5. Panbanisha (Bonobo)
Panbanisha was the daughter of Matata and another Language Research Center ape. She was raised with a common chimpanzee, named Panzee, and the two of them were taught to recognize both spoken language and symbols. Panbanisha showed much more comprehension than Panzee, who was removed from the study after 5 years.
Panbanisha died in 2012 in a primate sanctuary and her eulogy from Duane Rumbaugh said “Her presence and competencies declared that she was someone close to our kind” and described her as “someone special”. She certainly had an unusual linguistic ability and her understanding of spoken language, rather than just symbols set her apart from the other primates studied at the center.
4. Sarah (Chimpanzee)
Born in 1962, Sarah was one of the first chimps to show some skill at using grammar. Under the supervision of David and Ann James Premack, she used a special board with plastic tokens to put together sentences including strings like “if (this happens) then (this will happen) else (this will happen)”. Other chimpanzees the Premacks worked with failed to learn even a single word, but Sarah was proficient at long sentences and using reasoning in her language. The Premacks decided to move on from chimps in 1987 and Sarah now lives in a chimpanzee sanctuary.
3. Phoenix and Akeakamai (Dolphins)
Not all language experiments have been on primates. Dolphins have long been reputed to be more intelligent than humans, so it’s perhaps inevitable that they have been a subject of experiments. Louis Herman was a pioneer of this work, at the Kewalo Basin Marine Mammal Laboratory and Phoenix and Akeakamai were two of his study subjects. The experiment was said to be relatively successful, but unlike the primate studies it only focused on language comprehension, not production.
The dolphins were given sentences to respond to that they had never heard before and seemed to comprehend not only the nouns but the sentence structure, for example the difference between “Frisbee hoop in” and “Hoop frisbee in”. Akeakamai in particular also showed some spontaneous responses, using her “yes” and “no” paddles.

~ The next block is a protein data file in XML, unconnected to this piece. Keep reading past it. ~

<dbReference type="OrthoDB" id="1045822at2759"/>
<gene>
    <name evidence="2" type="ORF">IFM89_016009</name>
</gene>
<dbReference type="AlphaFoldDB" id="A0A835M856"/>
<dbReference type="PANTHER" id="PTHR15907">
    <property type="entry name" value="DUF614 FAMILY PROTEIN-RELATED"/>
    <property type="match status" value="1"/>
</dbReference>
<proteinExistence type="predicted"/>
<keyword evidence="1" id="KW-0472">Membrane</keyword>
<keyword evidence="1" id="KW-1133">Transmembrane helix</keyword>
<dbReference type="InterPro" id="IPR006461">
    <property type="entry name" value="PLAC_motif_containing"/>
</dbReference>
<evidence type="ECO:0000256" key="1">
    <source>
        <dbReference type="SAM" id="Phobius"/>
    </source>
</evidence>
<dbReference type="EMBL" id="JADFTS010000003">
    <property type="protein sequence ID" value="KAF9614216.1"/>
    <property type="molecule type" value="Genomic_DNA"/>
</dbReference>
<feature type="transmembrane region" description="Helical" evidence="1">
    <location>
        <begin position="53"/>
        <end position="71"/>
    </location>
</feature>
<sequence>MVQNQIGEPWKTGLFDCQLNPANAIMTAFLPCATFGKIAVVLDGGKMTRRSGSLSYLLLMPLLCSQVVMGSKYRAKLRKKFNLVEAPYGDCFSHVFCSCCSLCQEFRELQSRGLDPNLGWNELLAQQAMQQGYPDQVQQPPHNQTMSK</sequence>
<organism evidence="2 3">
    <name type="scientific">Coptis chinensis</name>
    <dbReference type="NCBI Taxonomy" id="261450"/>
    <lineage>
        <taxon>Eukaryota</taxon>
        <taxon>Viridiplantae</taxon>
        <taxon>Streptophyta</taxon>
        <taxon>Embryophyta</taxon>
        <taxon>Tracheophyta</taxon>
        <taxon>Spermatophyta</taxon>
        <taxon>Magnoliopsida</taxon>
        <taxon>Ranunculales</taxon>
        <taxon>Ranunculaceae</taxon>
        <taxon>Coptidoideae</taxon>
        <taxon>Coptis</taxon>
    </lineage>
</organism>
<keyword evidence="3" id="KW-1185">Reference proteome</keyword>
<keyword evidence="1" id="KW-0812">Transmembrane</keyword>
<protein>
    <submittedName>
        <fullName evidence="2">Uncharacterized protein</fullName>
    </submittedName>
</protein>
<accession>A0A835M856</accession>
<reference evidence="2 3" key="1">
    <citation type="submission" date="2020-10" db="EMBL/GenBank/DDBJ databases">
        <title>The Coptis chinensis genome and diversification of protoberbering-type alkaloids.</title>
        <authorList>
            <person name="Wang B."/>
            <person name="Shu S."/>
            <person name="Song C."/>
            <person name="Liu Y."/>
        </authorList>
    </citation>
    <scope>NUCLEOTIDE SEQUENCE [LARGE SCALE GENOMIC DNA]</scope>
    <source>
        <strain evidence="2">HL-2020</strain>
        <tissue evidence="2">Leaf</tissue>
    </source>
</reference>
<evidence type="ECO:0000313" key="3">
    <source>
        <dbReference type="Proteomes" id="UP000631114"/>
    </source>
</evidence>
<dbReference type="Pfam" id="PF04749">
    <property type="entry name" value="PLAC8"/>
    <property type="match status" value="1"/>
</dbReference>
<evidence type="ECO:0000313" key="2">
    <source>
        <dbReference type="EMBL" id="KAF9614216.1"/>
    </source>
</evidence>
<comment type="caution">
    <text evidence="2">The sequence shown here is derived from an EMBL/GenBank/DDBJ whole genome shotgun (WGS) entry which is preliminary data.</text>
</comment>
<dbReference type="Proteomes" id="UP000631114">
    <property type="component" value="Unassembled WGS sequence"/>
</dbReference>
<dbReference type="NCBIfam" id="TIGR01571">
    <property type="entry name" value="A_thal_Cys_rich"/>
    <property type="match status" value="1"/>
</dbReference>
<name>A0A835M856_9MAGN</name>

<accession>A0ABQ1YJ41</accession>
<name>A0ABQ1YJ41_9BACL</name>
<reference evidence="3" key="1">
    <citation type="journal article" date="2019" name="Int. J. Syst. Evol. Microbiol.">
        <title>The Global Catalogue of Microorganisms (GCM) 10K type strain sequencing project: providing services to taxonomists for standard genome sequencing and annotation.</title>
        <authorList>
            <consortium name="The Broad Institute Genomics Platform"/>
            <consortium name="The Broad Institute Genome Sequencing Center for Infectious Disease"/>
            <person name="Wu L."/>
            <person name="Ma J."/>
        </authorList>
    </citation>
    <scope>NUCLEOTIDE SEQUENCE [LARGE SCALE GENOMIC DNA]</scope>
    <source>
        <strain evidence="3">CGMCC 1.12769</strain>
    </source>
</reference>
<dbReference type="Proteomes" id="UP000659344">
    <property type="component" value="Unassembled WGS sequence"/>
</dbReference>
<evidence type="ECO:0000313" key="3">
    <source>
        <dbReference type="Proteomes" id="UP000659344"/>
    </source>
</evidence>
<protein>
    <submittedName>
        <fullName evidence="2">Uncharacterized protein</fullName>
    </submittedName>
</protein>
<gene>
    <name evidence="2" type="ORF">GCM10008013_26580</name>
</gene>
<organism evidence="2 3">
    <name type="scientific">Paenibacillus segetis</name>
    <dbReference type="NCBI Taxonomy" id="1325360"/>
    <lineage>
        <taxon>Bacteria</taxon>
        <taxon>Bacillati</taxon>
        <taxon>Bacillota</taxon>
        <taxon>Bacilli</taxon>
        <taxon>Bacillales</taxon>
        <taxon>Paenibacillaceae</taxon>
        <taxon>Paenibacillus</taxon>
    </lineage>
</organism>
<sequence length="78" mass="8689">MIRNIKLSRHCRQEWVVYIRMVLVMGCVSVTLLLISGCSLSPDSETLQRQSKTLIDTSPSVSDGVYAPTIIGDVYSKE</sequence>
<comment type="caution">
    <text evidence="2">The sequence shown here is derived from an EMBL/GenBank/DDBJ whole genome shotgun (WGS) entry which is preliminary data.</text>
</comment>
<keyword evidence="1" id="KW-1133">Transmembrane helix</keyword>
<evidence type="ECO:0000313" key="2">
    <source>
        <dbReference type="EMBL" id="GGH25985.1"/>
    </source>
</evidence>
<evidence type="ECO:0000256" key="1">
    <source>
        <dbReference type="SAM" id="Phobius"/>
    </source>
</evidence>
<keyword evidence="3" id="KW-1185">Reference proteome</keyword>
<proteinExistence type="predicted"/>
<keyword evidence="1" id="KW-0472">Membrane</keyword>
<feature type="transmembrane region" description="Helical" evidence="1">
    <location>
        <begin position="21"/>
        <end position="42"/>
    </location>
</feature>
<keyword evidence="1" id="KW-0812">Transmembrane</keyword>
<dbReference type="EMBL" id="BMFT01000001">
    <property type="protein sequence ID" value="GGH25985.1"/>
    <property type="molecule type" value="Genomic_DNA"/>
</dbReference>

Sadly, both dolphins died at the age of 27, both from cancer and within months of each other (a dolphin typically lives for at least 35 years). When their tankmate Hiapo also died early, there were calls for the center to close and it did in 2005, although sister organization The Dolphin Institute implies that the closure was planned as part of the “State of Hawaii’s waterfront redevelopment plan”.
2. Alex (Parrot)
Another example of a non-primate who learned to communicate, Alex was an African Gray Parrot, who was trained by Irene Pepperberg. Parrots are known for their ability to mimic humans, but Pepperberg believed that they could also talk in a more structured way. She said that he couldn’t use language as such but a “two-way communications code” including a vocabulary of 150 words, the numbers 1-7 and the names of 50 objects. He also had some mathematical ability and could add two numbers together.
Alex, whose name derived from the phrase Avian Language EXperiment, was found dead in September 2007 of no apparent cause. His last words to Pepperberg the night before had been “You be good. I love you. See you tomorrow.”
1. Kanzi (Bonobo)
And so back to Matata’s adopted son, Kanzi. And his story is remarkable. A example to working moms everywhere. Matata undertook her lessons with Kanzi clambering over her back. As the researchers struggled to teach Matata 10 lexigrams, Kanzi played nearby. One day, in Matata’s absence Kanzi just started spontaneously using the lexigrams that his mother was failing to learn. He quickly mastered the 10 words, then around 200 more and can point to the correct lexigram in response to a spoken word.
What is amazing about Kanzi is that he was never taught to use the lexigrams and in fact, had no language training at all. He simply acquired the skills in the same way that a human child acquires language. When tested against a 2-year-old human, Kanzi performed well and he was later observed lighting matches and toasting marshmallows after asking for both marshmallows and fire when out in the woods. He also acquired ASL after watching videos of Koko the gorilla.
Though the findings of Rumbaugh and Savage-Rumbaugh were met with some cynicism from the linguistic community, it has given others hope that apes – like humans – can acquire and use real language when given the opportunity.